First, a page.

Today’s 13 Days of Holiday-icious guest post is by the wonderful author, Kimberly Brock. Kim Brock is a name I’ve known for a couple years now as I’ve seen the cover of her book gracing the shelves of Foxtale Book Shoppe. We finally met in person when Erika Robuck traveled to Woodstock for a signing of Call Me Zelda. After dinner at a local restaurant and bonding over the most amazing tomato jam on the face of the planet (trust me! you want to rub this all over you body it’s that good), I knew that Kim was a kindred book soul. Our friendship has solidified over the past year thanks to that tomato jam, our shared love of Southern literature, She Reads and being the best moms we can be. I’m honored to have Kim share her holiday memories with you.
Read more about the 13 Days of Holiday-icious and see who else will be visiting my blog.
Little White Lights
If I weren’t raised to believe it would be tacky, I would string white lights on every thing standing still all the year long. I am a fool for a twinkle light. A Christmas light. A little white light will just change everything.
I grew up in an old house that sat on a rise at a crossroads and every year when Christmas rolled around, my mama put plastic, electric candles in the windows. Every window got one of these candles and extension cords were dug out of drawers and plugged in by the bunches. In the light of day, the cords hung down and crawled across the floor to the outlets, an unsightly mess. Tacky, Lord. But these candles were the exception to the rule – you could choose to overlook the technical uglies.
Mama lit the tree in white lights, too. We never had a sophisticated tree. The ornaments were made up of arts and crafts from school, or silly Hallmark characters or delicate white snowflakes Mama made the year she learned how to do a kind of needlework she called “tatting.” The ornaments were funny and gaudy and full of memories, not something you’d find in the pages of a magazine or gracing the aisles in Belk’s. But the thing that did not change because Mama would not compromise, were those white lights.
I loved to sit in the living room with nothing but that tree lit. There was something about the soft glow that made me feel soft, made me glow, made me quiet inside. My insides are not the kind to get quiet on their own, so I could appreciate there was some power at work, something I should take the time to try to understand. Those lights stopped time. They told the whole world around me, Hush.
My memories of the holiday season are coasting down the hill into that valley after dark, riding in my grandparent’s sedan, anticipating our house coming into view. I watched for it, holding my breath, until the first light shown in the darkness. Depending on which direction we were coming from, that first light might be the one from my bedroom, upstairs, peeking through the branches of the oak tree. Or it might be that we came the other way and approached the house on the side where the tree stood in the window. Either way, it was a special thing to see. It called for a person to pause.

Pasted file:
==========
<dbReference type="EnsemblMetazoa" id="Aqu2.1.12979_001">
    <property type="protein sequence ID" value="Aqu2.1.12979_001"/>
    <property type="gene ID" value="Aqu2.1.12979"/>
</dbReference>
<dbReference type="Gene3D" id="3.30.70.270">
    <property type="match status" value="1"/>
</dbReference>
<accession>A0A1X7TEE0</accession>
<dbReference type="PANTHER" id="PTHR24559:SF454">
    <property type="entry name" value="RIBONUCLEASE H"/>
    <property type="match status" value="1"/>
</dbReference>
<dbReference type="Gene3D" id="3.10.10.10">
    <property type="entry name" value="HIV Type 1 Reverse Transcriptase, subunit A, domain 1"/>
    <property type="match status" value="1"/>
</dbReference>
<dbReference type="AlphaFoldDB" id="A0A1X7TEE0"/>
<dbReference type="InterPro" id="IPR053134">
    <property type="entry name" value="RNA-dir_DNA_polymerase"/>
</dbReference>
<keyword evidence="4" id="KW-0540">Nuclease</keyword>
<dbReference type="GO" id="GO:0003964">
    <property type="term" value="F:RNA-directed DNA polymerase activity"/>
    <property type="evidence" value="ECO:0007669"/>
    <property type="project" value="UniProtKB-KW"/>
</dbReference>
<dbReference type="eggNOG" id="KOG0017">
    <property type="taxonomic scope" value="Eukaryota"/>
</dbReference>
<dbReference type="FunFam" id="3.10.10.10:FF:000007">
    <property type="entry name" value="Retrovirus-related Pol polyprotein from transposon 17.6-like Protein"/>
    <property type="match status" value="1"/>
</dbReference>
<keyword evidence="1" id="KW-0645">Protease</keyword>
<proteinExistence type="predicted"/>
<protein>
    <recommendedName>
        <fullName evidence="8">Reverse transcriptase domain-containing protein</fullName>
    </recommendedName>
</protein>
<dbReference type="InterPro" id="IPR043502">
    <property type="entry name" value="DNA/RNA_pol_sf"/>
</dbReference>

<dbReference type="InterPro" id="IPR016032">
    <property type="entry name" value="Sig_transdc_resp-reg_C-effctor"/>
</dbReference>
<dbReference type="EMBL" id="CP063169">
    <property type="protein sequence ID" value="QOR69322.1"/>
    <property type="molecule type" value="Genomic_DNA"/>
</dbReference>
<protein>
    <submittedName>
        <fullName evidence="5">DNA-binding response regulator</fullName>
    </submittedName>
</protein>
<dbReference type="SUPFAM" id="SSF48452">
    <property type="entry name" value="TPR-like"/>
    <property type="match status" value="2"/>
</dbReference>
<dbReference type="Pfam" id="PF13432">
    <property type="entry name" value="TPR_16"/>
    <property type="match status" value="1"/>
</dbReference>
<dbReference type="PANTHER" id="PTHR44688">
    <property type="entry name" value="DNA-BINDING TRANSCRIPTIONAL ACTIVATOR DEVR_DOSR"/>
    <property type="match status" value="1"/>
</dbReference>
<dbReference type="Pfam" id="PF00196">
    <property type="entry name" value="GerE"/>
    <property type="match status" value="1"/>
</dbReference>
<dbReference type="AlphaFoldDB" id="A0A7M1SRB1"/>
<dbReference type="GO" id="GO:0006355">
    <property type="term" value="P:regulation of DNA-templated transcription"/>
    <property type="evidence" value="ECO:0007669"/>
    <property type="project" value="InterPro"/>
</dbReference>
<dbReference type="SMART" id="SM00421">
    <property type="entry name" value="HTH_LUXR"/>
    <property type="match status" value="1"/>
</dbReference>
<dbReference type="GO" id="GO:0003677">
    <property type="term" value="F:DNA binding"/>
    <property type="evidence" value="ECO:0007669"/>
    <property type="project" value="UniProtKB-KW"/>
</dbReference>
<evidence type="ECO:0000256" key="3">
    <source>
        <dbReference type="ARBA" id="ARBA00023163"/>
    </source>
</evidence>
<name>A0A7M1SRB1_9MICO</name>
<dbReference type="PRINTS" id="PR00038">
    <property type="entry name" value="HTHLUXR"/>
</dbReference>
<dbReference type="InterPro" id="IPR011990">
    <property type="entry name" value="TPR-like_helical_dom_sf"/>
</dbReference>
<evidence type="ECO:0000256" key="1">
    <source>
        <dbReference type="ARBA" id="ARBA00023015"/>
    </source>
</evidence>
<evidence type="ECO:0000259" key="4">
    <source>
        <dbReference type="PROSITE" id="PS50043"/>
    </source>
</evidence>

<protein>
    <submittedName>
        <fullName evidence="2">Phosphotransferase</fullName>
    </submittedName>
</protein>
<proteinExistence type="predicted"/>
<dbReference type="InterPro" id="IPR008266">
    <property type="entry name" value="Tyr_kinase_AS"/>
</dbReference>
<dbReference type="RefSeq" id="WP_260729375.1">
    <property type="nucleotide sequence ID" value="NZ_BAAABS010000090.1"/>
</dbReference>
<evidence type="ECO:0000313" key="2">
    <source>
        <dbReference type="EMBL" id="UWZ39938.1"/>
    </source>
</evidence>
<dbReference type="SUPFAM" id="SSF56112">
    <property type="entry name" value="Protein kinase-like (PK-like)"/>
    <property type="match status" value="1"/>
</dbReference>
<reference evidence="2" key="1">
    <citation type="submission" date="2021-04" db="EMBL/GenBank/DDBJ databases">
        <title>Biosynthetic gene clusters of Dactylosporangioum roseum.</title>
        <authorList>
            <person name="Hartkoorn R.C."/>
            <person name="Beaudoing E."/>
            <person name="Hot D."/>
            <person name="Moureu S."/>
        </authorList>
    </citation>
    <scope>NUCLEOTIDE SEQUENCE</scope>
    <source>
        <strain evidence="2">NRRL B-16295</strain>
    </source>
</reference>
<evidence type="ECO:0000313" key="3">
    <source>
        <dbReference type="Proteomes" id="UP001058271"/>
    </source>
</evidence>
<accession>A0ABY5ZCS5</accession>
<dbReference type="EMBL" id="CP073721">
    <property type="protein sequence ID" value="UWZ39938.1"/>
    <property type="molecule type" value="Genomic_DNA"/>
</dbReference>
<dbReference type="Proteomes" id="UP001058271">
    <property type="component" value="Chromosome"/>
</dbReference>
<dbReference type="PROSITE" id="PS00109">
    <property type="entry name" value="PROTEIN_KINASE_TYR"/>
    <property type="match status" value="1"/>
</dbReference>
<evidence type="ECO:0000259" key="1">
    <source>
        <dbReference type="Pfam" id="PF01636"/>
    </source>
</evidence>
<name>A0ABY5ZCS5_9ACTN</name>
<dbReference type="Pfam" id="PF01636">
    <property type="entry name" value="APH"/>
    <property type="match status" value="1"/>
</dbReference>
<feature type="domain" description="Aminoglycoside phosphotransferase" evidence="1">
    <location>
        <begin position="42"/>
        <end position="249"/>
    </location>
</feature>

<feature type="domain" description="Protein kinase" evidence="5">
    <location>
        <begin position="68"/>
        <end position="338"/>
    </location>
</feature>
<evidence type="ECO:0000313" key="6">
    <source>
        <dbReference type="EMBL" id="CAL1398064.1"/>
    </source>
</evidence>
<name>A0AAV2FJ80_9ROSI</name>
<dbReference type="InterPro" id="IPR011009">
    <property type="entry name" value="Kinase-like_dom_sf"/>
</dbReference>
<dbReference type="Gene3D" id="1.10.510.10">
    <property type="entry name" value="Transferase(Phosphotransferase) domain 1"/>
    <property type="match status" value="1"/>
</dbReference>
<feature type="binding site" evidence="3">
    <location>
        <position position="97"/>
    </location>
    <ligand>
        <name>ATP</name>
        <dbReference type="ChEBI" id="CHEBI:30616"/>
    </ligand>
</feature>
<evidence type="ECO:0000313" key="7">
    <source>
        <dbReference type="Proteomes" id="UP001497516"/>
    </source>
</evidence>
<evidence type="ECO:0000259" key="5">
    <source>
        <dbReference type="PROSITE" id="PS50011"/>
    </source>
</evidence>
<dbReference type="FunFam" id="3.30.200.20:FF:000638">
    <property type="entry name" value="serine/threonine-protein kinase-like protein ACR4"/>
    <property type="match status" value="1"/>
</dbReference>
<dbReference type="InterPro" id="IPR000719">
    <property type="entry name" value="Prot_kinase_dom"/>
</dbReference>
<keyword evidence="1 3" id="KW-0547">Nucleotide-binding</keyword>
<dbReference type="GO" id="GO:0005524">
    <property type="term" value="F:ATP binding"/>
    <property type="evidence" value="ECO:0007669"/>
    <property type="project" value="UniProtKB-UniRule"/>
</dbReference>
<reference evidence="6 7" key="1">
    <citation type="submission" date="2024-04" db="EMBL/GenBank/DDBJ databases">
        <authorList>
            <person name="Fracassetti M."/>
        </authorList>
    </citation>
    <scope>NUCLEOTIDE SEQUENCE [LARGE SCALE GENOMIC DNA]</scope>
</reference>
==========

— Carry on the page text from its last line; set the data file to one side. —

Now in my own home, I’m busy dragging out the extension cords and the plastic candles. We’ll stand in the yard tonight and admire the lights in the windows. We’ll pull down our street and while my own children watch for the light in the window I’ll say Hush. Do you see it yet? I’m pulling out the ornaments and stringing the lights on my own tree. And I’ll tell you, I did cave and try out the colored lights one year, big old Charlie Brown bulbs, and it was miserable. I sat in that room with the tree and felt so aggravated. I knew exactly why Mama had never given in when we begged for colors and blinking. I swore I’d never do it again. I wouldn’t give up the peace, the Hush, for the lure of something new or different or trendy or whatever. I don’t know. Obviously, I have a problem. I’m being shallow, but it felt like I’d sold out, somehow. I missed my little white lights. I need them in ways I can’t put into words.
I’ve been holding myself back these last weeks since Halloween, itching to deck my halls. And I got a message from my mama, who hasn’t put out Christmas decorations for the last two years, recovering from a fall. She was feeling sad. And then something happened, a surprise. From her window she could see something glowing, a string of little white lights. My dad had made a gift for her. A tree of her own. A reminder. What we’re all looking for no matter the season. What stops us, every one, and gives us pause. And I know what my mama heard in her heart, what we all are longing after, what we are searching for, holding our breath at the dimming of day.
Hush. Do you see it yet?
Kimberly Brock is the author of “The River Witch” and recipient of the Georgia Author of the Year Award 2013. Her short works can be found in the anthologies Summer in Mossy Creek, and Sweeter Than Tea. Formerly a special needs educator and actor, Kimberly is a regular contributor to several blogs dedicated to the craft of writing. She serves as the Blog Network Coordinator for She Reads, a national online book club, actively spearheading several women’s literacy efforts through the She Reads Gives Back campaign. She is a certified Pilates instructor and owner of Kimberly Brock Pilates. She lives in the foothills of north Atlanta with her husband and three children, and is currently at work on her next novel. You can find her at: Kimberly Brock Books Facebook | Pinterest | Twitter